Peninsula Productions has taken a bold step in promoting intelligent, compelling theatre in White Rock and South Surrey with its latest play, Agnes of God, running at Coast Capital Playhouse until Saturday, March 9.
Done right, John Pielmeier’s challenging, intense drama is guaranteed to put audiences through an emotional wringer – and this production, directed by Wendy Bollard, is sound in all of its artistic choices.
That includes finding excellent players for all three roles: Becky Hachey as spiritual, loving novice nun Agnes; Nancy Ebert as her Mother Superior, a pragmatic but conflicted mentor; and Laine Henderson as court-ordered psychiatrist Dr. Livingstone, whose clinical approach masks scars left by her own tragedies.
A play with the premise that a nun has given birth to a baby – which we are told was found in a wastebasket, shortly afterward, strangled with its umbilical cord – is never going to be an easy sell for audiences accustomed to popular, feel-good stage productions.
We should remember, however, that theatre, as well as a purveyor of light-weight entertainments, is a medium with the power to provide emotional catharsis and a challenge to preconceived attitudes.
These are qualities Agnes of God possesses in spades, and ticket holders for the remainder of the brief run can be sure they are playing their part in supporting a first-rate production.
Potential audience members, too – who might otherwise be put off by heavy themes – owe it to themselves to catch this demonstration of the power of pure theatre.
Hachey’s performance in this piece is a revelation. While local audiences have seen her mainly in farcical or overwrought roles, the discipline and focus that Agnes demands have allowed her to shine.
Her Agnes seems to glow, almost literally, with an inner light of goodness, and the purity of her singing voice (Hachey’s background as a musical entertainer is particularly helpful) means that the important element of music – as Agnes’ principal means of expression – is not shortchanged.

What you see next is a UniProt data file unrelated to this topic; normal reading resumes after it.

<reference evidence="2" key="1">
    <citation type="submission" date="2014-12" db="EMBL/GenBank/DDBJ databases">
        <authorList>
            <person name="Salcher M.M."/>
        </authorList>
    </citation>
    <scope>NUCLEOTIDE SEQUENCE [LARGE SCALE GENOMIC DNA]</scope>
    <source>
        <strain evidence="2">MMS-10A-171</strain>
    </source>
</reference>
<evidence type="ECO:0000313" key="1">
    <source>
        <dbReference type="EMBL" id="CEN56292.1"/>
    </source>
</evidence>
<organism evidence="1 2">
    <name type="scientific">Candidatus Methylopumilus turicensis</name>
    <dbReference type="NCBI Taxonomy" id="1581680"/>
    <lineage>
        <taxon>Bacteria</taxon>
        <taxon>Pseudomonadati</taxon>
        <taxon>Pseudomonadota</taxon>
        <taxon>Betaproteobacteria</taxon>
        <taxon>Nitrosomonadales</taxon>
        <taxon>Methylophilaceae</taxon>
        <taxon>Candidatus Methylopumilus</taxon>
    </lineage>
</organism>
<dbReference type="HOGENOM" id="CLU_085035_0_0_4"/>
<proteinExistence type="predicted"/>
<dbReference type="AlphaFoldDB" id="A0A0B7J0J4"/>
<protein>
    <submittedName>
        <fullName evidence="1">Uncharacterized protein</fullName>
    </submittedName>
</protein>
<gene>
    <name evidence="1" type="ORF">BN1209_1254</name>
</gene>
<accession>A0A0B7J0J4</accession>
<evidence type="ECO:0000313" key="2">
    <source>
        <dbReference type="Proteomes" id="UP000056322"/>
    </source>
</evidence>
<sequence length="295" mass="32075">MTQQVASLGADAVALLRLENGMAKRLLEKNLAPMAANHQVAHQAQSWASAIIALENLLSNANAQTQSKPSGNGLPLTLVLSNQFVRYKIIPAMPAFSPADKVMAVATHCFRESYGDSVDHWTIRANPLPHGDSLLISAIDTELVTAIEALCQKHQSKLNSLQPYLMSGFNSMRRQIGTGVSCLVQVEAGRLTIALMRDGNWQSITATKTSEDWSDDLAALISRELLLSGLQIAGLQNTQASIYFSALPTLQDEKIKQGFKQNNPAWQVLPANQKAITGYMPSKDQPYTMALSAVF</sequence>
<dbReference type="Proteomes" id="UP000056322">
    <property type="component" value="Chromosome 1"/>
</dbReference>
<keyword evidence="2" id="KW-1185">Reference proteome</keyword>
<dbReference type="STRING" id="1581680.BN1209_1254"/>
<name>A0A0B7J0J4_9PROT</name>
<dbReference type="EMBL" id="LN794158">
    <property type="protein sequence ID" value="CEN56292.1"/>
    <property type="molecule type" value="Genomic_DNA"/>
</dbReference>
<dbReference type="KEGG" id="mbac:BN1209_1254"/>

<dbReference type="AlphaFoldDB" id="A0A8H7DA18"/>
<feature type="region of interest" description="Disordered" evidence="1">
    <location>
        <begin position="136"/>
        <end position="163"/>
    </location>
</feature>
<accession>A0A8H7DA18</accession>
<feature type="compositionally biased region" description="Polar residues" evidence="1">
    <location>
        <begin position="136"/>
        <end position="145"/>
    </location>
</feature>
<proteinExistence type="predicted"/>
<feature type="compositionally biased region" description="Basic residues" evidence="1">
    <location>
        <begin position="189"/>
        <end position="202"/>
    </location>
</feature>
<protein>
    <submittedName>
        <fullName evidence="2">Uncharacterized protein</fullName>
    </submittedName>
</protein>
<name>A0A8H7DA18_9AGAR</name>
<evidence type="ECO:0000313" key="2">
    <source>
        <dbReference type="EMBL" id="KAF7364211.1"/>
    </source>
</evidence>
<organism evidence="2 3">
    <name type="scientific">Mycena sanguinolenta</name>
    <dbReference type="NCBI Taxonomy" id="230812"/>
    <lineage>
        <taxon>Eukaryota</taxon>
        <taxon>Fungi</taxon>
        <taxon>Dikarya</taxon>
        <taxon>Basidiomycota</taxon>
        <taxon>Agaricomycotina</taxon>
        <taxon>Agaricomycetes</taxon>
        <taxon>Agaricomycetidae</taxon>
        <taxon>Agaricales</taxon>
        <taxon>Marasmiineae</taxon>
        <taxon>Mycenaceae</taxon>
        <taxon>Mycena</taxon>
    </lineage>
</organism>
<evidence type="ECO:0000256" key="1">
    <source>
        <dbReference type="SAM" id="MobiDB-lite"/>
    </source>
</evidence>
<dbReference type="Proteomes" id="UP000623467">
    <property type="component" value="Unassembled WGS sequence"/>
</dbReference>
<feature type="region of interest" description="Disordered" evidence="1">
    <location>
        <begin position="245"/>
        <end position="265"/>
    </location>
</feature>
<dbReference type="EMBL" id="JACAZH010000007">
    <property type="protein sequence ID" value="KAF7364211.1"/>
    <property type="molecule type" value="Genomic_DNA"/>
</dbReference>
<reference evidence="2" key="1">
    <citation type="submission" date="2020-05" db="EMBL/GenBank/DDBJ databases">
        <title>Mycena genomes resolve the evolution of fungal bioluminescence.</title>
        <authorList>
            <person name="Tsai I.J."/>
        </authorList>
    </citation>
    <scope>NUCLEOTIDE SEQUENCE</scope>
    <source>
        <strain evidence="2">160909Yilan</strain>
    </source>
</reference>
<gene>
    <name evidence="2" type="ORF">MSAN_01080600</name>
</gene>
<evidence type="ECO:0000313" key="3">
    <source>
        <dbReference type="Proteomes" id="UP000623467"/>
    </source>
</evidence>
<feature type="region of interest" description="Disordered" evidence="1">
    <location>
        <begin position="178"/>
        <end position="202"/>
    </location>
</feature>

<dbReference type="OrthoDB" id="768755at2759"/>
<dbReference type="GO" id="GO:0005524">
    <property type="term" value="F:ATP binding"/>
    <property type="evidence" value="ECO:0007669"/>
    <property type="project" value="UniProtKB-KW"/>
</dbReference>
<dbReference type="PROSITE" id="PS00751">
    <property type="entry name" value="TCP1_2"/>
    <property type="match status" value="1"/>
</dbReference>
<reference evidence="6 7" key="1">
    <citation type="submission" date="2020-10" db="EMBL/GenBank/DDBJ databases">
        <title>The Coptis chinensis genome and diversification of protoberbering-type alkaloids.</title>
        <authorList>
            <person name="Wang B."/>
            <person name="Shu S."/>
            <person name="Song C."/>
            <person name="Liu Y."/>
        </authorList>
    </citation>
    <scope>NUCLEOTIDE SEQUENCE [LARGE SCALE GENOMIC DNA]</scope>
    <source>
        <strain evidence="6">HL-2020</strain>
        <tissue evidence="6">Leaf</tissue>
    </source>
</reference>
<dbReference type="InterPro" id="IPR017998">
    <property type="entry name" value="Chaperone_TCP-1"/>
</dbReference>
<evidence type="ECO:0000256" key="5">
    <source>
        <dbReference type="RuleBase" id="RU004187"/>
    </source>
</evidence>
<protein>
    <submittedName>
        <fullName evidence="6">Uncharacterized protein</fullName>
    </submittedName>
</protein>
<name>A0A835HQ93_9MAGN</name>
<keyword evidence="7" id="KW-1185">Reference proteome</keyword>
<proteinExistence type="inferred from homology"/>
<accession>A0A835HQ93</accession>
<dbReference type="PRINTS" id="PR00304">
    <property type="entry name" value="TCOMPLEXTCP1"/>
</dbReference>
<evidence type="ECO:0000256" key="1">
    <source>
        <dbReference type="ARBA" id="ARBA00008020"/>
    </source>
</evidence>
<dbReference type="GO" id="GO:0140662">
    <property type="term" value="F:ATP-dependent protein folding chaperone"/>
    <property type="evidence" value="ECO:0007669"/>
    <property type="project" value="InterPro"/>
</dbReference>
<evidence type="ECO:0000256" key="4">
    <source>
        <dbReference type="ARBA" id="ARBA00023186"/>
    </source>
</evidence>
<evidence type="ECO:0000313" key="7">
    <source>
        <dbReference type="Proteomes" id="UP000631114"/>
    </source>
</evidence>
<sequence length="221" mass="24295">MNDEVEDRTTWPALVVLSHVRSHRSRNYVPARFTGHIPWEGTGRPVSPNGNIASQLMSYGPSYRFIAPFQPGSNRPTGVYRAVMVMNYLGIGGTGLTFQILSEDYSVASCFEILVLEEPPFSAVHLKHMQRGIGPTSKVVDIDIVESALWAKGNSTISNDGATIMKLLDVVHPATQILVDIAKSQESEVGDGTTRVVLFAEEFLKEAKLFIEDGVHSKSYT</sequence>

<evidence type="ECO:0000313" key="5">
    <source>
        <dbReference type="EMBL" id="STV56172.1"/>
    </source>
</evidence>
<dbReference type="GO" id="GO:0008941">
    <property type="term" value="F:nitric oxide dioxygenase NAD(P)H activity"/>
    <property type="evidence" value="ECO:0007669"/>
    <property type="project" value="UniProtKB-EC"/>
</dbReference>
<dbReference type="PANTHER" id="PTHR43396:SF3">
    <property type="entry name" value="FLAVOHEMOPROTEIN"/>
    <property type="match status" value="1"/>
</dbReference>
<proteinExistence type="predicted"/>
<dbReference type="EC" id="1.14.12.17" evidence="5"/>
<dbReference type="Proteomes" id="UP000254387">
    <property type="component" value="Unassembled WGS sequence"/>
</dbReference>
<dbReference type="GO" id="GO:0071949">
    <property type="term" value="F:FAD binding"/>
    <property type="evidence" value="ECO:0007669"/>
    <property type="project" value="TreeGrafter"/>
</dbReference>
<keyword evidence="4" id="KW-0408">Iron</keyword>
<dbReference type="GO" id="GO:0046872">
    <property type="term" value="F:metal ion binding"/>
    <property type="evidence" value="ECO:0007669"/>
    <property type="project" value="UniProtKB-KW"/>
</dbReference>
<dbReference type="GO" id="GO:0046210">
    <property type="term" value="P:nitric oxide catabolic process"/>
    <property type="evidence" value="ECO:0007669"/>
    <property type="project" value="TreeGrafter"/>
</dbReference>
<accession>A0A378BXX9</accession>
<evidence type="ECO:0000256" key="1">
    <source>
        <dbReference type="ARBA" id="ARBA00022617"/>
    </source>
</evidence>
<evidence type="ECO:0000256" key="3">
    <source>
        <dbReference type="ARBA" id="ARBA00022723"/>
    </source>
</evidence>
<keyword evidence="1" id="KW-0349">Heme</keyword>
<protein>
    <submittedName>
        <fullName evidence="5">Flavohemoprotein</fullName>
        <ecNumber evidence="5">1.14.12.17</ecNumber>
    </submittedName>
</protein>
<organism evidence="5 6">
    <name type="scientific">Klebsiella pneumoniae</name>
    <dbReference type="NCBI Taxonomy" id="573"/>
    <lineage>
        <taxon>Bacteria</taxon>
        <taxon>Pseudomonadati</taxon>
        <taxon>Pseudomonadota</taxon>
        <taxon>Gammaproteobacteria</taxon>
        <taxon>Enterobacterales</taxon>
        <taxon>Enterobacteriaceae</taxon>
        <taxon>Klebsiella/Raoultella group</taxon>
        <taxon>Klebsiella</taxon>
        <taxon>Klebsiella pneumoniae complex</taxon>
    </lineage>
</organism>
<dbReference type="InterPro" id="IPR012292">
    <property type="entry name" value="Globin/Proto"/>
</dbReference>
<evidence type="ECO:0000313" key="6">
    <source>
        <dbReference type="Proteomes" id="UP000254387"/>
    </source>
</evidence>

At the same time, her portrayal of Agnes as a young woman who has seemingly suppressed everything bad that has happened to her is genuinely touching, and, ultimately, devastating.
Ebert’s expert playing of the down-to-earth, surprisingly plain-spoken Mother Superior achieves the top rung of theatrical legerdemain – she disappears as an actress and becomes the woman.
Hers is well-judged, naturalistic acting of the highest order and the gradual discovery of the character’s hidden agendas – and her longing for the possibility that miracles can exist in the modern world – is all the more effective because it occurs organically, without being subject to obvious theatrical tricks.
In only her second acting role (she triumphed as Molly for Bollard in last year’s The Mousetrap), Henderson matches her two colleagues in both strength and sincerity as Dr. Livingstone.
It’s a difficult role, because the playwright has chosen to make Livingstone not only a flawed participant in this tragic triangle of damaged humanity and psychological denial, but also the narrator.
Although I felt Henderson struggling a little in the matinee performance I saw, with some of the storytelling demands of the role – particularly in early scenes – the actress’ distinctive ability to project empathy and vulnerability succeeds in achieving the necessary rapport with the audience. She creates a believable woman who has struggles with the tenets of her own faith.
Technical director Bev Siver’s set design – making great use of Andy Sorensen’s ability to create with metal – provides an evocative and dynamic space for the action, enhanced by Matt Vondette’s lighting, which is consistently, but subtly effective, and Bollard’s own sound design.